Especially with um a store-to-online loyalty program, it’s powerful. I was activated at Rituals Cosmetics as a customer and the loyalty program was extended online. It’s a fantastic experience from an omni-channel standpoint. The second time I went to shop there, I got this gift, one was acknowledging my birthday, and another was based on a spent threshold. There were two others, which entered with a first online purchase. It was phenomenal. It’s a holistic customer-centered loyalty experience, which I haven’t seen anyone execute.
When you experience these things, when it works well, it’s a joy. It drives loyalty and advocacy, you’re advertising that to a big group of people who hopefully have read this far. What you find is these things are easy to talk about. Executing them well is hard.
You need to pilot it a lot. You can talk about mystery shoppers. You need to pilot this with people with courts of real people, which circles me back to one of the points you made. I want to go back to that example of the 2% customers generating 50% of sales and 70% for the retailer. With that insight, how would you get those customers to get more customers like them? They hang out with each other so to speak. This is sideways but how would you approach that and get them to build that base for you as a retailer?
I’ll tell you one example. Particularly high-value customers, they’re not going to be interested in a friend-get-friend voucher, for example. What are a couple of examples of what this business did? They did fashion shows because they were a super premium luxury retailer. They did fashion shows for the press and celebrities. They invited twenty of their highest-value customers to these fashion shows and that was extremely successful.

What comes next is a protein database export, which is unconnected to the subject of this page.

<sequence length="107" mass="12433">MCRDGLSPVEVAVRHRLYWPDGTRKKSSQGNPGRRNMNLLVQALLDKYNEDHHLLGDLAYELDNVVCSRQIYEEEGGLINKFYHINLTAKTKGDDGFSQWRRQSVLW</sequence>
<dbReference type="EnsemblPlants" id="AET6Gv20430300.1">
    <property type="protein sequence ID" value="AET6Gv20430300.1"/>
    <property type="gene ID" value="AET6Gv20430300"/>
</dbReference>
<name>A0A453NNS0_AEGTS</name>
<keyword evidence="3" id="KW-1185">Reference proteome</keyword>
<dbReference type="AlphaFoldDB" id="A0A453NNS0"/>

They then looked at the behavior of those customers. I would say that is probably a clever idea because then these customers are going to take photos and tell all their friends. You give them the opportunity to spread the word without it being too cynical. More generally, these are the creative marketing challenges. It’s like, “We’ve got these super valuable customers.”
Let me give you another example, one beauty retailer realized that a lot of their customers were coming into their store. They were dropping their kids off at a certain set of private schools in London and then they were all coming to get their nails done at 10:00 in the morning. That’s an insight. If we get this insight that there are going to be mothers, not to be not to make a generalization but it’s going to be mothers at the school gate, how do we then create morning events in our store?
It’s a little bit like what Lululemon did with their yoga classes. These are clever ideas. You don’t see that in the data, the data gets you so far, and then you join it with these real deep customer insights, and then you execute well, that’s the virtuous circle. That’s what it’s all about good customer-centric retailing feels like.